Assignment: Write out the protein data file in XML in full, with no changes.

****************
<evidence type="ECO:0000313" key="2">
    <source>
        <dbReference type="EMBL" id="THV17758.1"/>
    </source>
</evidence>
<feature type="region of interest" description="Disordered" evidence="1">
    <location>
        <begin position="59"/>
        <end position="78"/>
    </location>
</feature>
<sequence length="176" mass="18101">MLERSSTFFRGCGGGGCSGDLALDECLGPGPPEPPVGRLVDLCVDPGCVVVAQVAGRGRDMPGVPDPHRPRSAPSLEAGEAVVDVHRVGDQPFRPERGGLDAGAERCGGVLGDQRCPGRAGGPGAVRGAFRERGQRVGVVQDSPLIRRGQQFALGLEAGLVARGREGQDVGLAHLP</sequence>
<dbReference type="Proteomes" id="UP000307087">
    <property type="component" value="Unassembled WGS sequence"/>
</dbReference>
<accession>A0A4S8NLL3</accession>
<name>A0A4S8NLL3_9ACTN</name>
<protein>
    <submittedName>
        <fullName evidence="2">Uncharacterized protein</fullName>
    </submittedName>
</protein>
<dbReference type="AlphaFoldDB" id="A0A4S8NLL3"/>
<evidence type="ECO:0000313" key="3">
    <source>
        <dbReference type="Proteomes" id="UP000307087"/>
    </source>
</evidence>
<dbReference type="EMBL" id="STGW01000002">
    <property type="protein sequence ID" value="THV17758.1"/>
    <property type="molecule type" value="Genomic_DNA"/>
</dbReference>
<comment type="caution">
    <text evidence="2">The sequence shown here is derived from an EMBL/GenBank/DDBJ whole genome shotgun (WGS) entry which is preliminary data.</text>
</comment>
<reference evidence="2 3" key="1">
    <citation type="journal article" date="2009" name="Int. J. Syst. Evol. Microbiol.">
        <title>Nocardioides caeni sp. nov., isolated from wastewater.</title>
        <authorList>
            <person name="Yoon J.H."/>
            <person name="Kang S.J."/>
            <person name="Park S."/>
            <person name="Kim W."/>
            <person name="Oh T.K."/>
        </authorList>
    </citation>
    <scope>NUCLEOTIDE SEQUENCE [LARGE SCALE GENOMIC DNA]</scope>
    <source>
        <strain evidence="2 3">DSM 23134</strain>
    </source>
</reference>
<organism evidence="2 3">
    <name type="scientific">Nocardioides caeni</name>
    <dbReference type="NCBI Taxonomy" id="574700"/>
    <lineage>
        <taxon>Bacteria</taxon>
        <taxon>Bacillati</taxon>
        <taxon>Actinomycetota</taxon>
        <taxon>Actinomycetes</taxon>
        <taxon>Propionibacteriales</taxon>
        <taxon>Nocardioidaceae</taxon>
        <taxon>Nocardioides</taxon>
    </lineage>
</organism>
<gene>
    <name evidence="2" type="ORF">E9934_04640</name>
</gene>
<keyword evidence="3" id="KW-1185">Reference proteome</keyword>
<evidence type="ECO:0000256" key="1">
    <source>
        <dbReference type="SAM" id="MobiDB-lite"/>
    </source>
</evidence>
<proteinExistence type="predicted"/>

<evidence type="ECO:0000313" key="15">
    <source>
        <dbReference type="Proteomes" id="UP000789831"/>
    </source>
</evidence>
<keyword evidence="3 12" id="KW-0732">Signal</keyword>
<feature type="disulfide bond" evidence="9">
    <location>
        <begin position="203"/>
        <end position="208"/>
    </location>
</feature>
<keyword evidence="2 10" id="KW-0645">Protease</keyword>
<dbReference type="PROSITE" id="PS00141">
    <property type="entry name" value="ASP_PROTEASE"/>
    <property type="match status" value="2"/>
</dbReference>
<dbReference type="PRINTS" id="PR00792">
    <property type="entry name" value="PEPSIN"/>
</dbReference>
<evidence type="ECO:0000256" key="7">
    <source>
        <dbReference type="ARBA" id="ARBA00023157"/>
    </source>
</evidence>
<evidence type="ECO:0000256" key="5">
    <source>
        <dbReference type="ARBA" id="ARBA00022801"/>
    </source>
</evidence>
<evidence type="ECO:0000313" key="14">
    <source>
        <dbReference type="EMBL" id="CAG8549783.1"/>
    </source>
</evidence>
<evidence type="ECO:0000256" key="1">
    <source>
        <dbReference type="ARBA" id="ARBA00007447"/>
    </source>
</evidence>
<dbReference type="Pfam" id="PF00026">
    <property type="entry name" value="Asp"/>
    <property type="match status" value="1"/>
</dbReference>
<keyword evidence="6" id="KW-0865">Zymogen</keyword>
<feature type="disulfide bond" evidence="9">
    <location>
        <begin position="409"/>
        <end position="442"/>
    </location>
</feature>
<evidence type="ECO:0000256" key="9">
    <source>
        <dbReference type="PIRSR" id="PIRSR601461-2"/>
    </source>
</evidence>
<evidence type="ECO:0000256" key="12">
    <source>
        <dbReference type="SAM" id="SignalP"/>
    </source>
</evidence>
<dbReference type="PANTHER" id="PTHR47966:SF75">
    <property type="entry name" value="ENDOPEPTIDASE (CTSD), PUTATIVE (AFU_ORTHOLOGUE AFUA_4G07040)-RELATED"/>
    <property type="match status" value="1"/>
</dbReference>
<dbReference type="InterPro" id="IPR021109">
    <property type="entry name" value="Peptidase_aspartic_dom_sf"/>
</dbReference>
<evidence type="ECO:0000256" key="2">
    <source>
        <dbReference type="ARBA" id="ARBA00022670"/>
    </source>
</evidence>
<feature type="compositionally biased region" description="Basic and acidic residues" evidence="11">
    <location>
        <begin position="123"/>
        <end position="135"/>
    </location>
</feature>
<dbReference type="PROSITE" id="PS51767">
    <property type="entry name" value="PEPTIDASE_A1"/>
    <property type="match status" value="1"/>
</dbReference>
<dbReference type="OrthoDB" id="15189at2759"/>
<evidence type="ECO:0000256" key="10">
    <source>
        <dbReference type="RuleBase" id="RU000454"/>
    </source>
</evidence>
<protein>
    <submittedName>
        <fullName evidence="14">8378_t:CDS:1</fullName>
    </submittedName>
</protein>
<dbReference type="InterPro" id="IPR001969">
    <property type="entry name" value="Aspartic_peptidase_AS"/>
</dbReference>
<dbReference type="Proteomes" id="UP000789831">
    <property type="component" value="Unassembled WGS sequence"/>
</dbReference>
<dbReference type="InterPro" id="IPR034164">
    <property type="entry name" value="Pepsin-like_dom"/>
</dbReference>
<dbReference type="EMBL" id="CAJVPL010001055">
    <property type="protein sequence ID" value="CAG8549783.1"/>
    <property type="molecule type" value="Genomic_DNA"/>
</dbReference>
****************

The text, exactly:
<evidence type="ECO:0000313" key="2">
    <source>
        <dbReference type="EMBL" id="THV17758.1"/>
    </source>
</evidence>
<feature type="region of interest" description="Disordered" evidence="1">
    <location>
        <begin position="59"/>
        <end position="78"/>
    </location>
</feature>
<sequence length="176" mass="18101">MLERSSTFFRGCGGGGCSGDLALDECLGPGPPEPPVGRLVDLCVDPGCVVVAQVAGRGRDMPGVPDPHRPRSAPSLEAGEAVVDVHRVGDQPFRPERGGLDAGAERCGGVLGDQRCPGRAGGPGAVRGAFRERGQRVGVVQDSPLIRRGQQFALGLEAGLVARGREGQDVGLAHLP</sequence>
<dbReference type="Proteomes" id="UP000307087">
    <property type="component" value="Unassembled WGS sequence"/>
</dbReference>
<accession>A0A4S8NLL3</accession>
<name>A0A4S8NLL3_9ACTN</name>
<protein>
    <submittedName>
        <fullName evidence="2">Uncharacterized protein</fullName>
    </submittedName>
</protein>
<dbReference type="AlphaFoldDB" id="A0A4S8NLL3"/>
<evidence type="ECO:0000313" key="3">
    <source>
        <dbReference type="Proteomes" id="UP000307087"/>
    </source>
</evidence>
<dbReference type="EMBL" id="STGW01000002">
    <property type="protein sequence ID" value="THV17758.1"/>
    <property type="molecule type" value="Genomic_DNA"/>
</dbReference>
<comment type="caution">
    <text evidence="2">The sequence shown here is derived from an EMBL/GenBank/DDBJ whole genome shotgun (WGS) entry which is preliminary data.</text>
</comment>
<reference evidence="2 3" key="1">
    <citation type="journal article" date="2009" name="Int. J. Syst. Evol. Microbiol.">
        <title>Nocardioides caeni sp. nov., isolated from wastewater.</title>
        <authorList>
            <person name="Yoon J.H."/>
            <person name="Kang S.J."/>
            <person name="Park S."/>
            <person name="Kim W."/>
            <person name="Oh T.K."/>
        </authorList>
    </citation>
    <scope>NUCLEOTIDE SEQUENCE [LARGE SCALE GENOMIC DNA]</scope>
    <source>
        <strain evidence="2 3">DSM 23134</strain>
    </source>
</reference>
<organism evidence="2 3">
    <name type="scientific">Nocardioides caeni</name>
    <dbReference type="NCBI Taxonomy" id="574700"/>
    <lineage>
        <taxon>Bacteria</taxon>
        <taxon>Bacillati</taxon>
        <taxon>Actinomycetota</taxon>
        <taxon>Actinomycetes</taxon>
        <taxon>Propionibacteriales</taxon>
        <taxon>Nocardioidaceae</taxon>
        <taxon>Nocardioides</taxon>
    </lineage>
</organism>
<gene>
    <name evidence="2" type="ORF">E9934_04640</name>
</gene>
<keyword evidence="3" id="KW-1185">Reference proteome</keyword>
<evidence type="ECO:0000256" key="1">
    <source>
        <dbReference type="SAM" id="MobiDB-lite"/>
    </source>
</evidence>
<proteinExistence type="predicted"/>

<evidence type="ECO:0000313" key="15">
    <source>
        <dbReference type="Proteomes" id="UP000789831"/>
    </source>
</evidence>
<keyword evidence="3 12" id="KW-0732">Signal</keyword>
<feature type="disulfide bond" evidence="9">
    <location>
        <begin position="203"/>
        <end position="208"/>
    </location>
</feature>
<keyword evidence="2 10" id="KW-0645">Protease</keyword>
<dbReference type="PROSITE" id="PS00141">
    <property type="entry name" value="ASP_PROTEASE"/>
    <property type="match status" value="2"/>
</dbReference>
<dbReference type="PRINTS" id="PR00792">
    <property type="entry name" value="PEPSIN"/>
</dbReference>
<evidence type="ECO:0000256" key="7">
    <source>
        <dbReference type="ARBA" id="ARBA00023157"/>
    </source>
</evidence>
<evidence type="ECO:0000256" key="5">
    <source>
        <dbReference type="ARBA" id="ARBA00022801"/>
    </source>
</evidence>
<evidence type="ECO:0000313" key="14">
    <source>
        <dbReference type="EMBL" id="CAG8549783.1"/>
    </source>
</evidence>
<evidence type="ECO:0000256" key="1">
    <source>
        <dbReference type="ARBA" id="ARBA00007447"/>
    </source>
</evidence>
<dbReference type="Pfam" id="PF00026">
    <property type="entry name" value="Asp"/>
    <property type="match status" value="1"/>
</dbReference>
<keyword evidence="6" id="KW-0865">Zymogen</keyword>
<feature type="disulfide bond" evidence="9">
    <location>
        <begin position="409"/>
        <end position="442"/>
    </location>
</feature>
<evidence type="ECO:0000256" key="9">
    <source>
        <dbReference type="PIRSR" id="PIRSR601461-2"/>
    </source>
</evidence>
<evidence type="ECO:0000256" key="12">
    <source>
        <dbReference type="SAM" id="SignalP"/>
    </source>
</evidence>
<dbReference type="PANTHER" id="PTHR47966:SF75">
    <property type="entry name" value="ENDOPEPTIDASE (CTSD), PUTATIVE (AFU_ORTHOLOGUE AFUA_4G07040)-RELATED"/>
    <property type="match status" value="1"/>
</dbReference>
<dbReference type="InterPro" id="IPR021109">
    <property type="entry name" value="Peptidase_aspartic_dom_sf"/>
</dbReference>
<evidence type="ECO:0000256" key="2">
    <source>
        <dbReference type="ARBA" id="ARBA00022670"/>
    </source>
</evidence>
<feature type="compositionally biased region" description="Basic and acidic residues" evidence="11">
    <location>
        <begin position="123"/>
        <end position="135"/>
    </location>
</feature>
<dbReference type="PROSITE" id="PS51767">
    <property type="entry name" value="PEPTIDASE_A1"/>
    <property type="match status" value="1"/>
</dbReference>
<dbReference type="OrthoDB" id="15189at2759"/>
<evidence type="ECO:0000256" key="10">
    <source>
        <dbReference type="RuleBase" id="RU000454"/>
    </source>
</evidence>
<protein>
    <submittedName>
        <fullName evidence="14">8378_t:CDS:1</fullName>
    </submittedName>
</protein>
<dbReference type="InterPro" id="IPR001969">
    <property type="entry name" value="Aspartic_peptidase_AS"/>
</dbReference>
<dbReference type="Proteomes" id="UP000789831">
    <property type="component" value="Unassembled WGS sequence"/>
</dbReference>
<dbReference type="InterPro" id="IPR034164">
    <property type="entry name" value="Pepsin-like_dom"/>
</dbReference>
<dbReference type="EMBL" id="CAJVPL010001055">
    <property type="protein sequence ID" value="CAG8549783.1"/>
    <property type="molecule type" value="Genomic_DNA"/>
</dbReference>